20th April 2017 Tripoli, Libya
Twiplomacy from Tripoli
Jon Worgan, 2nd Secretary Political, on how @UKinLibya built their 200k+ following and used twitter to cross borders and bridge political divides.
Almost half of Libya’s young population use social media. It was a unifying force during Libya’s revolution, but is now more often a driver of division. Getting our digital comms right is hard and getting harder. The politics is polarised, the mainstream media is party to the conflict, and the Libyan people are frustrated. They’re frustrated because Libya today is a far cry from what they hoped and dreamed of in 2011, when their aspirations fuelled the revolution and brought down the Qadhafi regime. For many Libyans, the blame falls on our and the international community’s shoulders, and so at times we’ve become the target of their frustration and anger. Each side of the conflict has its Trolls who police our tweets 24/7, but they are a minority. In short, the political context in which we’re communicating is not easy.
Like many posts, our comms capability is also constrained. We’re a small team, with a limited budget and the added complication of being based in exile. Social media was the main way we stayed connected with the Libyan people during exile and, now we’re visiting Libya every week, it remains critical to making the most of our increased engagement. Although there are new challenges – security constraints, power-cuts, reliable internet – our return has broadened our following. Through visits to our CSSF projects, cultural events, and heritage sites in Libya, we’ve been able to capitalize on our unique level of access.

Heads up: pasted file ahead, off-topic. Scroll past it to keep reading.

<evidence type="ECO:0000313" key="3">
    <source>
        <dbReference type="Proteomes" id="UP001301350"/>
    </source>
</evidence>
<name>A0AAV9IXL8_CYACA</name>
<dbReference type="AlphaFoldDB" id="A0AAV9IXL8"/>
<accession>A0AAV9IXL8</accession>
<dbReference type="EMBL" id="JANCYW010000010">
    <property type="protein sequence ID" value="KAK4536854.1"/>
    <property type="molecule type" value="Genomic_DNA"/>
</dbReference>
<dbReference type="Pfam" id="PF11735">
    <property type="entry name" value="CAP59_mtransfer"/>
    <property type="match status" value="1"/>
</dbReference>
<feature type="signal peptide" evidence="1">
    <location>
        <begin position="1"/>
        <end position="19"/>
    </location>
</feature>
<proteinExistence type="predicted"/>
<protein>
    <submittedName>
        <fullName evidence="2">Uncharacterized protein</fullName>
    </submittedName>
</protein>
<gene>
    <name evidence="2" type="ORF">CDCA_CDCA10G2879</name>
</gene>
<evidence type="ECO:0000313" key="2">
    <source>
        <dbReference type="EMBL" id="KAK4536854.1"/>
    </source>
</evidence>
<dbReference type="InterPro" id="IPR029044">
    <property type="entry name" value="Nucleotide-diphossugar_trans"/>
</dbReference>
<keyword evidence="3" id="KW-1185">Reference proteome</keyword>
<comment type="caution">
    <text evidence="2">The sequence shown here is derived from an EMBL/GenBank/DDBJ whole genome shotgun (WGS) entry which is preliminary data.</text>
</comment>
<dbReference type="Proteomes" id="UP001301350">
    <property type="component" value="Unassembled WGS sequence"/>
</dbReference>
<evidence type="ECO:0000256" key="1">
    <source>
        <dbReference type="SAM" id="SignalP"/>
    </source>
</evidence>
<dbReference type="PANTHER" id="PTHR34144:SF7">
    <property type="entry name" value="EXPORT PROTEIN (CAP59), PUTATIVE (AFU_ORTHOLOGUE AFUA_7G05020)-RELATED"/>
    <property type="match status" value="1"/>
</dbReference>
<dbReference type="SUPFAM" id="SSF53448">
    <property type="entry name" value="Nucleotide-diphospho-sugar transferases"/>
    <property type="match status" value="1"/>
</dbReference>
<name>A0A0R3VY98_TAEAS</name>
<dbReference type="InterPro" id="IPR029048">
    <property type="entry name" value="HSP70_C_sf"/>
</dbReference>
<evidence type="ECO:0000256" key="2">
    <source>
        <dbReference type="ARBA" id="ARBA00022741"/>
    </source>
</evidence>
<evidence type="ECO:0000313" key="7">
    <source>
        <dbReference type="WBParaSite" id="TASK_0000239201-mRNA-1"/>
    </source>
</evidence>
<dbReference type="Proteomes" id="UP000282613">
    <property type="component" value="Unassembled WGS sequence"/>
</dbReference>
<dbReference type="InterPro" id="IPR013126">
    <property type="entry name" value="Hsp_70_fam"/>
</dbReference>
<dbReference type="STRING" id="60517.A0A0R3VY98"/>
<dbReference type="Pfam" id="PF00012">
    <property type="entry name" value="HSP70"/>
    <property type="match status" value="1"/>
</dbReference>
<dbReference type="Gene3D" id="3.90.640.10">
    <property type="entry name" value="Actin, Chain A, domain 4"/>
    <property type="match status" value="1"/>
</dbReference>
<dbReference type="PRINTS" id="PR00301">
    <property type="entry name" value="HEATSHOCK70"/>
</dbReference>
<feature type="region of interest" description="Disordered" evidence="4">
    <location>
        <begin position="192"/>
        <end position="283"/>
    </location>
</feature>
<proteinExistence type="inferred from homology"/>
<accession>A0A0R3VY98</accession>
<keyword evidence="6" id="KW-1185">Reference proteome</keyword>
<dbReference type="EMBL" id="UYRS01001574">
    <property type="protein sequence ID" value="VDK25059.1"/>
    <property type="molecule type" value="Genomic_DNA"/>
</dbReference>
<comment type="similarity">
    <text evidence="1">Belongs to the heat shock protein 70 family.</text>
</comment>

Thanks to the ingenuity and creativity of the current team and our predecessors, @UKinLibya has built a strong following, which exceeded 200k followers last week. @UKinLibya is the second most followed account in the FCO network after @ForeignOffice, and when compared with other Libya missions only the US Embassy has more … for now!
Three things helped get us here.
- Making comms a team effort. We’ve invested in the capability of our comms team by ensuring access to training and, crucially, the right tech. Although the comms team leads the effort, every member of the Embassy is playing a role in developing our priorities and producing content. Inviting and valuing these contributions ensures we don’t miss an opportunity.
- Using moments of unity. In Libya, stories which cut across political, tribal, ideological and geographical divides are rare, but an important opportunity to increase our influence and encourage national reconciliation. Our most successful tweets have tapped into Libyans’ animosity towards Daesh and those cultural references which still resonate with their sense of national identity.
- Being active – Tweeting regularly is not effective comms in itself, but you’re unlikely to gain followers or influence if you’re not engaging with the conversation. Our Ambassador, DHM and I all tweet from our own accounts and actively engage with other Tweeps around the network, like Angus Lapsley in Brussels and Catherine Carr in New York. This lets us target different audiences and cover the range of HMG activity in Libya.
This is our experience, which hopefully rings true with others around the network, but we’re also interested in hearing from others about their experiences and, in particular, from those in small conflict posts like ours. How do you approach comms in a conflict zone?